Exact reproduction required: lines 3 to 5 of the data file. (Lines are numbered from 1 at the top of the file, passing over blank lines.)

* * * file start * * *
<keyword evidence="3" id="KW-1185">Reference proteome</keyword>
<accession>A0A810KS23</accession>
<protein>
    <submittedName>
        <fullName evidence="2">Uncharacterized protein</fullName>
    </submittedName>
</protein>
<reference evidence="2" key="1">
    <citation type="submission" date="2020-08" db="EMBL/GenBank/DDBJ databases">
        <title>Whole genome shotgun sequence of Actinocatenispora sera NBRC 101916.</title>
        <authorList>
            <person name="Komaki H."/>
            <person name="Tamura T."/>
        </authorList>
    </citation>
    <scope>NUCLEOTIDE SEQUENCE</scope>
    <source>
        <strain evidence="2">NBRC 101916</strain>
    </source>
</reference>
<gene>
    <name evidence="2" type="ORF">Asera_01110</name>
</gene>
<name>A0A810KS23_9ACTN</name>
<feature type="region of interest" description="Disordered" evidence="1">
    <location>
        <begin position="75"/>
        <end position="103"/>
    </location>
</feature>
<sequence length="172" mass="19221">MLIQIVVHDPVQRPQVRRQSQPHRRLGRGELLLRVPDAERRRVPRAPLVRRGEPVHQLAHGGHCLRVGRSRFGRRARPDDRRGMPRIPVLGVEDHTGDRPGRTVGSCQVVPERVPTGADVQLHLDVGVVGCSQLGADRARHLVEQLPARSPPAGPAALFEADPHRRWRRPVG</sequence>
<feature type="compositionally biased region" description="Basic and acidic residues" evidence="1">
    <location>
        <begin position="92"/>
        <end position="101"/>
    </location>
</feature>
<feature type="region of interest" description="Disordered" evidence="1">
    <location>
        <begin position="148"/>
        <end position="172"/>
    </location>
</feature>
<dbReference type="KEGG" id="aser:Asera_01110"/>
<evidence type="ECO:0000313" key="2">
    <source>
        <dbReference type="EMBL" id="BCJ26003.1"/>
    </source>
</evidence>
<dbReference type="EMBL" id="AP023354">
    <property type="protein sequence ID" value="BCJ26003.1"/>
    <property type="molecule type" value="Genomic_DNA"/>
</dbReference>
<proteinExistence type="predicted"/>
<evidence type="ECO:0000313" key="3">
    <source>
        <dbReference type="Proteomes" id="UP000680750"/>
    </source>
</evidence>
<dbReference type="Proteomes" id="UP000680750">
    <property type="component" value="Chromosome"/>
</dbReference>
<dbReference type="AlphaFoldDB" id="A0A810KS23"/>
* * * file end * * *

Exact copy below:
<protein>
    <submittedName>
        <fullName evidence="2">Uncharacterized protein</fullName>